Declaring a function

The syntax for declaring a function is as follows:

[Public | Private][Static] Function name ([arglist])[As type] [instructions] [name = expression] [Exit Function] [instructions] [name = expression] End Function

In which:

♦ Public: (Optional) Indicates that the Function procedure is accessible to all other procedures in all other modules in all active Excel VBA projects.

♦ Private: (Optional) Indicates that the Function procedure is accessible only to other procedures in the same module.

♦ Static: (Optional) Indicates that the values of variables declared in the Function procedure are preserved between calls.

♦ Function: (Required) Is the keyword that indicates the beginning of a procedure that returns a value or other data.

♦ name: (Required) Represents any valid Function procedure name, which must follow the same rules as a variable name.

♦ arglist: (Optional) Represents a list of one or more variables that represent arguments passed to the Function procedure. The arguments are enclosed in parentheses. Use a comma to separate pairs of arguments.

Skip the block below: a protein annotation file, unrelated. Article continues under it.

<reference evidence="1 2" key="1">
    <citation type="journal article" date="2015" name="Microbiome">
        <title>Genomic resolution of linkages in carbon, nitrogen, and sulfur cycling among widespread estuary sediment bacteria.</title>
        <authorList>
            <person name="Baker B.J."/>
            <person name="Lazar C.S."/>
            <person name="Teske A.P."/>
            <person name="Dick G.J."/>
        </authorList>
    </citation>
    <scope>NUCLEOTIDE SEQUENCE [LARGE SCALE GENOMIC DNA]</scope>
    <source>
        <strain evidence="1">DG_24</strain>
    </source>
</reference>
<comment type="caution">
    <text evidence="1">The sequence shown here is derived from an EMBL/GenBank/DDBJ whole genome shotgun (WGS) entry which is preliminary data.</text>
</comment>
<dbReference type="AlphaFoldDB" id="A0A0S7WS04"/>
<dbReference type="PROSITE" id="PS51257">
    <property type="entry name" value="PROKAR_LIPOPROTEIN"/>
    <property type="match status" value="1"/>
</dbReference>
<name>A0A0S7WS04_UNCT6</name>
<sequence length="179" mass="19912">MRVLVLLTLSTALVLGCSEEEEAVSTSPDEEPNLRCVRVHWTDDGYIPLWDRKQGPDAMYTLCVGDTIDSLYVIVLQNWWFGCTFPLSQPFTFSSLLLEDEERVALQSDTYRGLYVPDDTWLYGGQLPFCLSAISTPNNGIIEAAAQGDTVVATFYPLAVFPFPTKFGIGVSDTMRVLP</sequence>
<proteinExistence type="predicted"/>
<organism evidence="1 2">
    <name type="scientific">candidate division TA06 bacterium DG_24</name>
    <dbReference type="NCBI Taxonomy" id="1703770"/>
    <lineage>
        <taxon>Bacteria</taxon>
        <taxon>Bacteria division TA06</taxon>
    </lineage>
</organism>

♦ type: (Optional) Is the data type returned by the Function procedure.

♦ instructions: (Optional) Are any number of valid VBA instructions.

♦ Exit Function: (Optional) Is a statement that forces an immediate exit from the Function procedure prior to its completion.

♦ End Function: (Required) Is a keyword that indicates the end of the Function procedure.

The main thing to remember about a custom function written in VBA is that a value is always assigned to its name a minimum of one time, generally when it has completed execution.

To create a custom function, start by inserting a VBA module. (Or you can use an existing module.) Enter the keyword Function, followed by the function name and a list of its arguments (if any) in parentheses. You can also declare the data type of the return value by using the As keyword (this is optional, but recommended). Insert the VBA code that performs the work, making sure that the appropriate value is assigned to the term corresponding to the function name at least once within the body of the Function procedure. End the function with an End Function statement.

Function names must adhere to the same rules for variable names. If you plan to use your custom function in a worksheet formula, make sure that the name is not in the form of a cell address: For example, a function named J21 won't work in a formula. And, avoid using function names that correspond to Excel's built-in function names. If there is a function name conflict, Excel will always use its built-in function.

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